Harper, who was benched after the Tigers' loss to Wake Forest and replaced by highly regarded sophomore Willy Korn, said the program needed to cut ties with Bowden.
"It's what he deserved," Harper said. "Dabo Swinney is a fine man and will do an excellent job."
Later Monday, Harper expanded on his comments, explaining that Bowden "tried to motivate us, but guys were off the bandwagon. There were things I disagreed with and that my teammates disagreed with. I didn't appreciate it when he would say some off-the-wall things about me to the media. I guess one thing I can say is he gave me an opportunity to come to Clemson and play."
Harper struggled playing behind an inexperienced offensive line this season. His father, Jeff Harper, an offensive lineman on Georgia's 1980 national championship team, said Bowden's dismissal was justified.
"I'd call it karma," he said. "I thought it needed to be done. I think anytime a head coach or someone in a leadership position starts to place blame on his coaches and players, it weakens their respect on the team. His past experiences have shown he's done that."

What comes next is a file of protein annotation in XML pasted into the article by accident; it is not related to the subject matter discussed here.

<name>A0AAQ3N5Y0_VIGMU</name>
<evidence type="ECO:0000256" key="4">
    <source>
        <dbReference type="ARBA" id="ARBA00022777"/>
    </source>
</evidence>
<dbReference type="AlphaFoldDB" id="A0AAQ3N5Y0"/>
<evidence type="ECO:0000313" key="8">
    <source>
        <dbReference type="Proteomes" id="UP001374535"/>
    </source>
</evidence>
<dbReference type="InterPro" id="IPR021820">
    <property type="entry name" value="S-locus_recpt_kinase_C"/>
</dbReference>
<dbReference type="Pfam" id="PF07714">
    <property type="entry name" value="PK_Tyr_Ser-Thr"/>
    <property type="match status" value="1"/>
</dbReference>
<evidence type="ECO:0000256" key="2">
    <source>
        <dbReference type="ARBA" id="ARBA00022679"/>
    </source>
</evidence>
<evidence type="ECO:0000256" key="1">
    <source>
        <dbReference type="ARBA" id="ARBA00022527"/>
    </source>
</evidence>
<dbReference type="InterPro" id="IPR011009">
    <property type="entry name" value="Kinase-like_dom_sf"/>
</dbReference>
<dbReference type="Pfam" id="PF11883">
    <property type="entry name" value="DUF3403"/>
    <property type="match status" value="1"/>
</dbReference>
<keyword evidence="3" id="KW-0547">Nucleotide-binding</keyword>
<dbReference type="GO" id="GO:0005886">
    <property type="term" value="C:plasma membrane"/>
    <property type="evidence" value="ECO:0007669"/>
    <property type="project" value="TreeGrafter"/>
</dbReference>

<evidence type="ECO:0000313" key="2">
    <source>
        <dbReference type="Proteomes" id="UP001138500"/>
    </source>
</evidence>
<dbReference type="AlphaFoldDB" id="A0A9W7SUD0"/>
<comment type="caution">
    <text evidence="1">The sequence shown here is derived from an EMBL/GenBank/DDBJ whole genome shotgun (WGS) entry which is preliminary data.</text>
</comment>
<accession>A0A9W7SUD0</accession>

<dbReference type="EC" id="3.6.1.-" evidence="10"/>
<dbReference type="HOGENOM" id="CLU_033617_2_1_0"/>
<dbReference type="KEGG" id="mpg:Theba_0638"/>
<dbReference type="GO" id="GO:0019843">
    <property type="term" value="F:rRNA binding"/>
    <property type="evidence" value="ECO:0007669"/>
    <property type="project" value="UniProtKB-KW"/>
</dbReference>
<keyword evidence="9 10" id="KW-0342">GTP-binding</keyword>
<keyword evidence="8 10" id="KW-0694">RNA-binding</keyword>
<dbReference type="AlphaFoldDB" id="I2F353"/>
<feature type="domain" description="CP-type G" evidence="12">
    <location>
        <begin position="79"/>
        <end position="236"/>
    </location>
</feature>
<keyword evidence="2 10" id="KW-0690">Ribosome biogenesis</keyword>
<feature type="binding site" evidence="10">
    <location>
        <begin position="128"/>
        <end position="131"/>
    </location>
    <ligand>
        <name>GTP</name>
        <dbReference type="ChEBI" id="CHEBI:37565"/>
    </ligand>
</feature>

In the wake of Bowden's ouster, two highly touted recruits have dropped Clemson from their lists, according to JC Shurburtt, who covers Southeast recruiting for ESPN.com. Safeties Craig Loston from Aldine, Texas, and Devonte Hollomon from Rock Hill, S.C., have said they are looking elsewhere. Loston is the No. 1 safety on the ESPN150 list of safeties and is No. 8 overall; Hollomon is No. 3 on the safeties list and No. 20 overall.
The Tigers were ranked No. 9 in the preseason Associated Press Top 25 poll and were favored to win their first ACC championship in Bowden's 10th season as coach. But now-No. 2 Alabama blasted the Tigers 34-10 in the Aug. 30 opener in Atlanta's Georgia Dome, and Clemson then lost to Maryland at home and again to Wake Forest, falling to 1-2 in ACC play.
Bowden received a lucrative contract extension from Clemson after the 2007 season and after considering a potential coaching position at Arkansas. A son of Florida State coach Bobby Bowden, Tommy Bowden was 72-45 with eight bowl appearances at Clemson.